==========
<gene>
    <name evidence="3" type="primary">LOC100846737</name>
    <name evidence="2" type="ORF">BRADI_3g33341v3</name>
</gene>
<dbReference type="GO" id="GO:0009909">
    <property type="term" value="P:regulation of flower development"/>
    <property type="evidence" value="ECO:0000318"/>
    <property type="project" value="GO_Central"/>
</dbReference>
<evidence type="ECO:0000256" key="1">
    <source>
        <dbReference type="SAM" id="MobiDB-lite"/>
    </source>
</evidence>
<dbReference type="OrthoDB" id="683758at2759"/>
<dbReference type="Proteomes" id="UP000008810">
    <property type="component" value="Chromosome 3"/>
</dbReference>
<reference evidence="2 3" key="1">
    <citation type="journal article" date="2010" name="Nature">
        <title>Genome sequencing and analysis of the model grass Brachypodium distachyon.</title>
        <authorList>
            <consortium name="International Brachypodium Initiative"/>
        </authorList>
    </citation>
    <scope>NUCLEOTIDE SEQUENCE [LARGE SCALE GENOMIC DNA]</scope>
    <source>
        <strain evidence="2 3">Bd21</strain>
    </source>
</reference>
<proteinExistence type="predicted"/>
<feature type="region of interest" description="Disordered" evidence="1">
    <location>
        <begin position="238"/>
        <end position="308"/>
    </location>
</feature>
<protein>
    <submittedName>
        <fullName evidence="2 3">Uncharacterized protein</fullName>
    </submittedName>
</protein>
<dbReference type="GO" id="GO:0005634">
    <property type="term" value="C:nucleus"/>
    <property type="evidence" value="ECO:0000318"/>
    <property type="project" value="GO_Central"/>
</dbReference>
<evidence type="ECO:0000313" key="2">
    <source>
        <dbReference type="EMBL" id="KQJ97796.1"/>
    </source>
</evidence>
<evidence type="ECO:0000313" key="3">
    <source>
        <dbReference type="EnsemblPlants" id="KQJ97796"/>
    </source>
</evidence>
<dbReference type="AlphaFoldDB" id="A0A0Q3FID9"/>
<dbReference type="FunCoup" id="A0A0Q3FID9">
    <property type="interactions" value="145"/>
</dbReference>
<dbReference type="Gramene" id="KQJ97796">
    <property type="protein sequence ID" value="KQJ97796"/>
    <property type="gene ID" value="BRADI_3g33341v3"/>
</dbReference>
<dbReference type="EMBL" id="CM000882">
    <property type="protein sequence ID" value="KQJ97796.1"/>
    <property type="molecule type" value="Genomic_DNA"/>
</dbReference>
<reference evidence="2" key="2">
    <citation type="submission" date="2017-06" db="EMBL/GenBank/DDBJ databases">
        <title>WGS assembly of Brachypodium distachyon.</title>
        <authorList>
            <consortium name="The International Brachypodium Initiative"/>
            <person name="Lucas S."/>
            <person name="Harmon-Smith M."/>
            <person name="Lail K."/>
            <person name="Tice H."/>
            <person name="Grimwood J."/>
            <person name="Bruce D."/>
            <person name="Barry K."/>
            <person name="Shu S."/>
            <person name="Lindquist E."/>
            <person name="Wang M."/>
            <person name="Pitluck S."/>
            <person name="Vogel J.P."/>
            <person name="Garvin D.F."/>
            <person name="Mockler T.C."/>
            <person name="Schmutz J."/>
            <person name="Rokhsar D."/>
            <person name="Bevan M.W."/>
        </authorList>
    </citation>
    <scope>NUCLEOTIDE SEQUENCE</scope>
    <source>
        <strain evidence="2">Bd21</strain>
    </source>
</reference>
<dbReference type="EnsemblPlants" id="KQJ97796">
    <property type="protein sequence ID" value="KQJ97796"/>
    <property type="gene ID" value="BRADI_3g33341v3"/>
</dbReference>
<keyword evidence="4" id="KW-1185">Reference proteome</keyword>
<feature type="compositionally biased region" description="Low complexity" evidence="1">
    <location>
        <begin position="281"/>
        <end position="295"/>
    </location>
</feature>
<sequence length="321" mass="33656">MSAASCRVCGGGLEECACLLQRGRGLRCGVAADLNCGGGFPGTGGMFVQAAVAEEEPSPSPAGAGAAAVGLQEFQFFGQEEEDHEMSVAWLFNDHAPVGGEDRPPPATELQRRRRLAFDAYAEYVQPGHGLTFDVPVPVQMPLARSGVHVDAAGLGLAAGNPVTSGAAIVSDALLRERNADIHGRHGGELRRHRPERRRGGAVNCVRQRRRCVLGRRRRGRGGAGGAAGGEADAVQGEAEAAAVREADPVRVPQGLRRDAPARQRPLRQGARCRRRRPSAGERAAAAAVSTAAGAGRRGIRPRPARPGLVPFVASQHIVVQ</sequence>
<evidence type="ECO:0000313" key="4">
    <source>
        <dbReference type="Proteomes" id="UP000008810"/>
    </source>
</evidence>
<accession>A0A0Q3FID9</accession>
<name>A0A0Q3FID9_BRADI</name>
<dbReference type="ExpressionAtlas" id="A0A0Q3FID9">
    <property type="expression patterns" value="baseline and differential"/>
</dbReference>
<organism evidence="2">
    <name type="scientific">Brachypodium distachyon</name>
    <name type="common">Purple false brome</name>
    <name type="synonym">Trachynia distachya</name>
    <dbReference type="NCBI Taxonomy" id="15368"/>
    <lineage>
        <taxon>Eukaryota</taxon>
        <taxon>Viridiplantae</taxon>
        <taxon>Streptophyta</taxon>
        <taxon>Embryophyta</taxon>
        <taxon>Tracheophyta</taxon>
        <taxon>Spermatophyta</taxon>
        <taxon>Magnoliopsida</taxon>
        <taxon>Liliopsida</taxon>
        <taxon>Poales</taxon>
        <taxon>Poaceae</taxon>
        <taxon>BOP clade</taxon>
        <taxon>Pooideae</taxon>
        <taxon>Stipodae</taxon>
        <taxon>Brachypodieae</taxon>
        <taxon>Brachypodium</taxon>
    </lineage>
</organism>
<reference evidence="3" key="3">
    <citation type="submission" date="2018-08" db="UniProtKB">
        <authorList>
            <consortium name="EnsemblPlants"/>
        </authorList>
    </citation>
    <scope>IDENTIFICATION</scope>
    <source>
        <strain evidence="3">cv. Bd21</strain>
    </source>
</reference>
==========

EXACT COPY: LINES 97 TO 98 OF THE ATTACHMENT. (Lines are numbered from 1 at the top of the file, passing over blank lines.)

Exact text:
    </source>
</reference>